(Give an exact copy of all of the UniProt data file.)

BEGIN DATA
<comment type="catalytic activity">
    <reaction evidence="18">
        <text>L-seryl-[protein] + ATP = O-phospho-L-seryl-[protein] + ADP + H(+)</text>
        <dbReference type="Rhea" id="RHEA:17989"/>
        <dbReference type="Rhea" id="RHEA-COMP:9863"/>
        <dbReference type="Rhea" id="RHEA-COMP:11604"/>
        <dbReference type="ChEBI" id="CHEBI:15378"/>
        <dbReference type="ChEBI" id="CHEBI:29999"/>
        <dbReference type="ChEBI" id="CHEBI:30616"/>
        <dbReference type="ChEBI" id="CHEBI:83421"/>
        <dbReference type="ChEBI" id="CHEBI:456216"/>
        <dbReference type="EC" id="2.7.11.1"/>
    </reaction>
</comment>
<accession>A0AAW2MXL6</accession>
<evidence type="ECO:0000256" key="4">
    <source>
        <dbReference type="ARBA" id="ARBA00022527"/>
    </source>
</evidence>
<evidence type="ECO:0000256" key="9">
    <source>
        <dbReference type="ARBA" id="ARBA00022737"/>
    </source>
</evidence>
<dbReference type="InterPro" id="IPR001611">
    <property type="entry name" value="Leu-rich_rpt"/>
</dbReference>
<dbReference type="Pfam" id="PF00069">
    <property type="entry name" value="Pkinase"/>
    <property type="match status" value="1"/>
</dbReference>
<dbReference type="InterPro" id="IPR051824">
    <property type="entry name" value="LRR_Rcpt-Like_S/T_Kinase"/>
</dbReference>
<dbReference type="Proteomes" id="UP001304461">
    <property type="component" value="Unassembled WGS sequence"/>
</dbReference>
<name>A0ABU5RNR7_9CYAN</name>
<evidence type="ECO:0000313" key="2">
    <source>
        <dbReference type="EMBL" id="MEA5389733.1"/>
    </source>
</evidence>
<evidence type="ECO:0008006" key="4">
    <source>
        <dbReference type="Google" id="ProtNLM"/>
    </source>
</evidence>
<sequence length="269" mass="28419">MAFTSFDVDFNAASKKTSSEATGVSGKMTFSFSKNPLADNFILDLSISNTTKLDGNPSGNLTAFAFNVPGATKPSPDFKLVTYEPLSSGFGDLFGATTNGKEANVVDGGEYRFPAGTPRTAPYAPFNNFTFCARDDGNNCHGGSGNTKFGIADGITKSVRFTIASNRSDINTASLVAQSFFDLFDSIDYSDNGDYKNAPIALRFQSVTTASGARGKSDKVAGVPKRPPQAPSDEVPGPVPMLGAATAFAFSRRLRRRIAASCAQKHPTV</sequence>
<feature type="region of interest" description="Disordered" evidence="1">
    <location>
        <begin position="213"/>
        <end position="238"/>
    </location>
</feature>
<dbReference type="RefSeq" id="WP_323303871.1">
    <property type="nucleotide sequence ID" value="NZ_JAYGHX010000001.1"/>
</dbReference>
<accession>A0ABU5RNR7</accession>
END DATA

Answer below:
<comment type="catalytic activity">
    <reaction evidence="18">
        <text>L-seryl-[protein] + ATP = O-phospho-L-seryl-[protein] + ADP + H(+)</text>
        <dbReference type="Rhea" id="RHEA:17989"/>
        <dbReference type="Rhea" id="RHEA-COMP:9863"/>
        <dbReference type="Rhea" id="RHEA-COMP:11604"/>
        <dbReference type="ChEBI" id="CHEBI:15378"/>
        <dbReference type="ChEBI" id="CHEBI:29999"/>
        <dbReference type="ChEBI" id="CHEBI:30616"/>
        <dbReference type="ChEBI" id="CHEBI:83421"/>
        <dbReference type="ChEBI" id="CHEBI:456216"/>
        <dbReference type="EC" id="2.7.11.1"/>
    </reaction>
</comment>
<accession>A0AAW2MXL6</accession>
<evidence type="ECO:0000256" key="4">
    <source>
        <dbReference type="ARBA" id="ARBA00022527"/>
    </source>
</evidence>
<evidence type="ECO:0000256" key="9">
    <source>
        <dbReference type="ARBA" id="ARBA00022737"/>
    </source>
</evidence>
<dbReference type="InterPro" id="IPR001611">
    <property type="entry name" value="Leu-rich_rpt"/>
</dbReference>
<dbReference type="Pfam" id="PF00069">
    <property type="entry name" value="Pkinase"/>
    <property type="match status" value="1"/>
</dbReference>
<dbReference type="InterPro" id="IPR051824">
    <property type="entry name" value="LRR_Rcpt-Like_S/T_Kinase"/>
</dbReference>
<dbReference type="Proteomes" id="UP001304461">
    <property type="component" value="Unassembled WGS sequence"/>
</dbReference>
<name>A0ABU5RNR7_9CYAN</name>
<evidence type="ECO:0000313" key="2">
    <source>
        <dbReference type="EMBL" id="MEA5389733.1"/>
    </source>
</evidence>
<evidence type="ECO:0008006" key="4">
    <source>
        <dbReference type="Google" id="ProtNLM"/>
    </source>
</evidence>
<sequence length="269" mass="28419">MAFTSFDVDFNAASKKTSSEATGVSGKMTFSFSKNPLADNFILDLSISNTTKLDGNPSGNLTAFAFNVPGATKPSPDFKLVTYEPLSSGFGDLFGATTNGKEANVVDGGEYRFPAGTPRTAPYAPFNNFTFCARDDGNNCHGGSGNTKFGIADGITKSVRFTIASNRSDINTASLVAQSFFDLFDSIDYSDNGDYKNAPIALRFQSVTTASGARGKSDKVAGVPKRPPQAPSDEVPGPVPMLGAATAFAFSRRLRRRIAASCAQKHPTV</sequence>
<feature type="region of interest" description="Disordered" evidence="1">
    <location>
        <begin position="213"/>
        <end position="238"/>
    </location>
</feature>
<dbReference type="RefSeq" id="WP_323303871.1">
    <property type="nucleotide sequence ID" value="NZ_JAYGHX010000001.1"/>
</dbReference>
<accession>A0ABU5RNR7</accession>